Abramavicius (black)

K. Richter (white)

I

Black now plans a counter-attack down the c me with a line StJch as

. Bxe4 20 Bxe4 d3 ! hoping to defend against mate by a later

19

.

.

Can the middle-game be taught? I 5

f6. White settles matters with a pretty combination , howeve r, giving Black no time for any of this.

19

Rh 8+ ! !

Bxh8

20

Rxh8+

Kxh8

21

Qh1+

Nh7

King moves also lose quickly: if 21

Kg8 22 Nf6+! Qxf6

24 Qh6 Rxc2+ 25 Kd 1 Ne6 26 Ng5 ! with the latter

move in each variation being an example of deflection of the vital defender on e6 by White's knight on g5 . We sha ll often meet simil ar

situations.

Kg7 22 Qh6 + Kg8 23 Nf6+

Qxf6 24 gxf6 Ne6 25 Ng5 ! wins; or if 21

23 gxf6 Bxd3

22

Nf6

Kg71

Losing at once but even the better 22

ficient after 24 BxfS when 24

mate, and 24

24

simultaneously, a so-called fork.

Qxf6 23 gxf6 Kg8 is insuf­

gxf5 fails to 25 Qgl + followed by

Rc7 25 Qh4! gives White a material advantage. If here

Rc6 then 24 Bd7 wins the 'exchange' by attacking both rooks

23

Qh6+

Resigns

Game 2 Queen's Gambit Capablanca Alekhine (Buenos Aires, 1927)

1

d4

dS

2

c4

e6

3

Nc3

Nf6

4

BgS

Nbd7

s

e3

Be7

6

Nf3

0-0

7

Rei

a6

8

a3

The 'Orthodox Defence' to the Queen's Gambit. Black's usual play on

move 7 is

8 c5, whereas Capablanca's move is too passive and allows Black a

a6 White should continue with 8 cxdS or

c6. After 7

speedy development of his Q side.

8

9

Bh4

h6

dxc4

6 I Can the middle-game be taught?

11 Bel

Bb7

12 0-0

c5

13 dxc5

Nxc51

taught? 11 Bel Bb7 12 0-0 c5 13 dxc5 Nxc51 Despite the seemingly peaceful nature of

Despite the seemingly peaceful nature of the position, there are still tactical points to note. White should now try 14 Bxf6 with two vari· ations:

\

(I)

14

gxf6,

weakening his K side pawn position, but this is of

little significance in view of Black's advantage of the two bishops.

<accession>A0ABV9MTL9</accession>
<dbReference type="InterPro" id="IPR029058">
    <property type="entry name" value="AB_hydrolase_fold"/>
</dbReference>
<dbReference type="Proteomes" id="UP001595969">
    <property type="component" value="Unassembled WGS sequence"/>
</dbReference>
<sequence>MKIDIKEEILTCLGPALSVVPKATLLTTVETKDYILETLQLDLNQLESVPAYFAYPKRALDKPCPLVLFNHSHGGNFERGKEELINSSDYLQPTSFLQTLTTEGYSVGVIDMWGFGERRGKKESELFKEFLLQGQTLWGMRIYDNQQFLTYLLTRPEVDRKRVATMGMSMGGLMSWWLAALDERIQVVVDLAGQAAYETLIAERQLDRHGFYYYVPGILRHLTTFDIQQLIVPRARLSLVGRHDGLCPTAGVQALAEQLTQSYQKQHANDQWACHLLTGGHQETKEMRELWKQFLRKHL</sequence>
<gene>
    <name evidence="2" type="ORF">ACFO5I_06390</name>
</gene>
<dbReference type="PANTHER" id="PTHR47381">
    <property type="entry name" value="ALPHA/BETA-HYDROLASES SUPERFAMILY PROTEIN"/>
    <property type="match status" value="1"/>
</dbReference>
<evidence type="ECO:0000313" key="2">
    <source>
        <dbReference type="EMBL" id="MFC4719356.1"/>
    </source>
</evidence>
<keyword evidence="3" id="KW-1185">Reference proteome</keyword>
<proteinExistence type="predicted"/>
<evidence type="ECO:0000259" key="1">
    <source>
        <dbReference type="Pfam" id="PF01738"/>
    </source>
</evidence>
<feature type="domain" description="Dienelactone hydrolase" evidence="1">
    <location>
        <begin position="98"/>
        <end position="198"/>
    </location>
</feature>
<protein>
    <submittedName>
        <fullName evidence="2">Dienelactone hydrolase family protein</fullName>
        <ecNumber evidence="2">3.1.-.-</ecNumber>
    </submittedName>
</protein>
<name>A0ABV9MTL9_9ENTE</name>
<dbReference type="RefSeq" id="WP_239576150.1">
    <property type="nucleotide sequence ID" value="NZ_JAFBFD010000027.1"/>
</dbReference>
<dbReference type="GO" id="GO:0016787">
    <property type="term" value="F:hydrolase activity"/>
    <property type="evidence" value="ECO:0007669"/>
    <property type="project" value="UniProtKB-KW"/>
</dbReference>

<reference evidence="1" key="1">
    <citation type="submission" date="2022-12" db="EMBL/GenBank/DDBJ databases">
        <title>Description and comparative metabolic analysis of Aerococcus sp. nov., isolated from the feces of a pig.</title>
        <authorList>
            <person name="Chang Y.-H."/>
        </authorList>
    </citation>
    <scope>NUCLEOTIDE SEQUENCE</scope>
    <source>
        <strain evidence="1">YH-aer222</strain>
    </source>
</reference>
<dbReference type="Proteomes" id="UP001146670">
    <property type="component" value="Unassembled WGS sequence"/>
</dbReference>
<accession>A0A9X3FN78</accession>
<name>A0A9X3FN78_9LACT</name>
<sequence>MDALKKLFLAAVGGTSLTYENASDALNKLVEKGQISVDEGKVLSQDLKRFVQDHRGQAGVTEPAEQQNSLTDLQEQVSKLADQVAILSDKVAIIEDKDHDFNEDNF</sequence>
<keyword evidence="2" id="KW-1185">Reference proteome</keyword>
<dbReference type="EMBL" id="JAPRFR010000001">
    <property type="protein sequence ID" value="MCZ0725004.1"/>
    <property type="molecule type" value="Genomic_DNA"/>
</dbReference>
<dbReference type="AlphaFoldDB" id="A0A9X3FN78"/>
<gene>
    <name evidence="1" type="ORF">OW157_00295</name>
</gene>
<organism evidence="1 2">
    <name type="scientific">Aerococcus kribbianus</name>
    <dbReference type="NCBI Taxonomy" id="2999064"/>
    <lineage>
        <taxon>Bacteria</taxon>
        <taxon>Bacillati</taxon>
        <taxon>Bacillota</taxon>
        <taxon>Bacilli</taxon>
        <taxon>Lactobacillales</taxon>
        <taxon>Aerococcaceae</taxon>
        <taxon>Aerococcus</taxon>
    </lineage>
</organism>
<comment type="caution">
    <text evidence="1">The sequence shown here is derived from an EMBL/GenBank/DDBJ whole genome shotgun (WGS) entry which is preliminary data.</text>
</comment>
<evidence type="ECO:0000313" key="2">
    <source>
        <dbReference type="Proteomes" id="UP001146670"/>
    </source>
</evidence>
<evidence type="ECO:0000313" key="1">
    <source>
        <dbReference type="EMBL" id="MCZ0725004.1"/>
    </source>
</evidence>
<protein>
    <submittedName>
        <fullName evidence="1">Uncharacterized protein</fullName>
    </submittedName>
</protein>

We shall see later why in most positions two bishops are stronger

than knight and bishop or two knights.

(2)

14

Bxf6, when White can exploit the unprotected knight on

c5 by 15 Nxb5 ! Qxd 1 16 Rfxd1 Nb3 (after 16

RxcS Bxb2 18 Rxb5 Bxf3 19 Bxf3 Rab8 20 a4 White is a pawn up) 17 Rc7 Bxf3 18 Bxf3 axb5 19 Bxa8 Rxa8. After the game Alekhine gave this variation as better for him, but this is not the

case. Normally of course two minor pieces are much better than a

rook, and a pawn is rarely sufficient compensation, but here White

can win a second pawn by 20 Rb7 since 20

RxbS Rxa3 22 Rb 1 etc. However, Black can maintain the balance

by 20

without losing- the exchange to

axb5

17

.Bxb2? fails to 21

Nc5 ! 21 Rxb5 Na4. White cannot advance his b pawn

Nc3 and if instead 22 Rd2 then

22 Nxb2! 23 Rdxb2 Bxb2 24 Rxb2 Rxa3 the draw is clear.

1hi.s is an example of a forced manoeuvre, beginning with 15 Nxb5. Both players must follow a defmite line of play to avoid some dis­ advantage . A different kind of manoeuvre is seen when there are no threats or capture of material involved, such as when we regroup our pieces; these are of a more strategic than a tactical nature, and the order of moves is not always so important. After the game continuation, however, Black already stands better, so Capablanca should at least have exchanged queens.

Nd4(?)

14 Rc8

15 b4(?)

at least have exchanged queens. Nd4(?) 14 Rc8 15 b4(?) Such careless moves are typical of

Such careless moves are typical of an inexperienced player. The fact that a World Champion is involved here only confinns the accepted opinion that Capablanca was well below form for this decisive match. (See next diagram) The move b4 creates a serious but by no means obvious weakness in White's position: the c4 square. It is to this square that first the black rook then the knight will penetrate to great effect.

3

3 Can the middle-game be taught? I 7 Aljechin (black) Capablanca (white) In fact Black's main

Can the middle-game be taught? I 7

Aljechin (black)

Capablanca (white)

In fact Black's main strategic plan within the next fe w moves is based on this weakened square. It is important for the reader to note how often games are decided not by inunediate material gain or a rapid mate, but by the creation and exploitation of sm all positional ad­ vantages.

.

A su rprising but

of c4. The seemingly powerful 15

.

very strong retreat, based of course on the occupation

Nce4 on the other hand would

allow too many exchanges after 16 Nxe4 Bxe4 17 Bf3; or here 16

Nxe4? loses to 17 Rxc8 Bxc8 18 Nc6 Qxd 1 1 9 Nxe7+!

a typical example of a zwischenzug.) 17 Nxf6+ Bxf6 18 Qxcl Bxh4

19 Bf3 etc. It is subtle points like this that reveal the true master, rather

than the calcu lation of standard combinations!